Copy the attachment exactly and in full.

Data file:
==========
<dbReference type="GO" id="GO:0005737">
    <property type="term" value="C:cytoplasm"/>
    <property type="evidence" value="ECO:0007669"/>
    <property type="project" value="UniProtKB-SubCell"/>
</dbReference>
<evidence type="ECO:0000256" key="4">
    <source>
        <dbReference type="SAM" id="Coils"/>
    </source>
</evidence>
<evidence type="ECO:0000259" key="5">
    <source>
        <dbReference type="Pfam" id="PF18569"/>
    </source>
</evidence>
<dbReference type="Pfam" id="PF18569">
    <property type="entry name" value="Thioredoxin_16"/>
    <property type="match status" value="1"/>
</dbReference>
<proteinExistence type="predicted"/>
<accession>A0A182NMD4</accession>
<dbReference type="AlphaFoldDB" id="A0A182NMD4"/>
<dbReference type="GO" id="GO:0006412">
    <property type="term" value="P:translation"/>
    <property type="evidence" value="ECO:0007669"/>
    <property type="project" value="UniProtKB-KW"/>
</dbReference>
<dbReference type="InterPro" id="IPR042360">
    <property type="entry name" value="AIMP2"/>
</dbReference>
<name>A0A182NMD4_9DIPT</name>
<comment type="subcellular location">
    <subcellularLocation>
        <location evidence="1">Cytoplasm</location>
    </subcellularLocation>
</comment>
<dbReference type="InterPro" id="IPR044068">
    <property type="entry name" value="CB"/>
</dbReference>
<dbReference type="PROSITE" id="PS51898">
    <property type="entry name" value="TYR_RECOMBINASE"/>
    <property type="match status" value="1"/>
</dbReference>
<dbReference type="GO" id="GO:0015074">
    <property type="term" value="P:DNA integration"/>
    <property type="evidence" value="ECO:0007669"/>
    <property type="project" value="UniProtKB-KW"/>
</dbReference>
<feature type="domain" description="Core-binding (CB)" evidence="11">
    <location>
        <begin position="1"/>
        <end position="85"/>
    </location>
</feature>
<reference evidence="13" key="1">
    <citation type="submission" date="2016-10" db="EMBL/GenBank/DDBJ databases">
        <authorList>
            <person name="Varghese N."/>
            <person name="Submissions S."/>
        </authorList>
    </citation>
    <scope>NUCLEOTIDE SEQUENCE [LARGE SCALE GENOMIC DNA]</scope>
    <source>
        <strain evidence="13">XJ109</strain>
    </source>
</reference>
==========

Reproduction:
<dbReference type="GO" id="GO:0005737">
    <property type="term" value="C:cytoplasm"/>
    <property type="evidence" value="ECO:0007669"/>
    <property type="project" value="UniProtKB-SubCell"/>
</dbReference>
<evidence type="ECO:0000256" key="4">
    <source>
        <dbReference type="SAM" id="Coils"/>
    </source>
</evidence>
<evidence type="ECO:0000259" key="5">
    <source>
        <dbReference type="Pfam" id="PF18569"/>
    </source>
</evidence>
<dbReference type="Pfam" id="PF18569">
    <property type="entry name" value="Thioredoxin_16"/>
    <property type="match status" value="1"/>
</dbReference>
<proteinExistence type="predicted"/>
<accession>A0A182NMD4</accession>
<dbReference type="AlphaFoldDB" id="A0A182NMD4"/>
<dbReference type="GO" id="GO:0006412">
    <property type="term" value="P:translation"/>
    <property type="evidence" value="ECO:0007669"/>
    <property type="project" value="UniProtKB-KW"/>
</dbReference>
<dbReference type="InterPro" id="IPR042360">
    <property type="entry name" value="AIMP2"/>
</dbReference>
<name>A0A182NMD4_9DIPT</name>
<comment type="subcellular location">
    <subcellularLocation>
        <location evidence="1">Cytoplasm</location>
    </subcellularLocation>
</comment>
<dbReference type="InterPro" id="IPR044068">
    <property type="entry name" value="CB"/>
</dbReference>
<dbReference type="PROSITE" id="PS51898">
    <property type="entry name" value="TYR_RECOMBINASE"/>
    <property type="match status" value="1"/>
</dbReference>
<dbReference type="GO" id="GO:0015074">
    <property type="term" value="P:DNA integration"/>
    <property type="evidence" value="ECO:0007669"/>
    <property type="project" value="UniProtKB-KW"/>
</dbReference>
<feature type="domain" description="Core-binding (CB)" evidence="11">
    <location>
        <begin position="1"/>
        <end position="85"/>
    </location>
</feature>
<reference evidence="13" key="1">
    <citation type="submission" date="2016-10" db="EMBL/GenBank/DDBJ databases">
        <authorList>
            <person name="Varghese N."/>
            <person name="Submissions S."/>
        </authorList>
    </citation>
    <scope>NUCLEOTIDE SEQUENCE [LARGE SCALE GENOMIC DNA]</scope>
    <source>
        <strain evidence="13">XJ109</strain>
    </source>
</reference>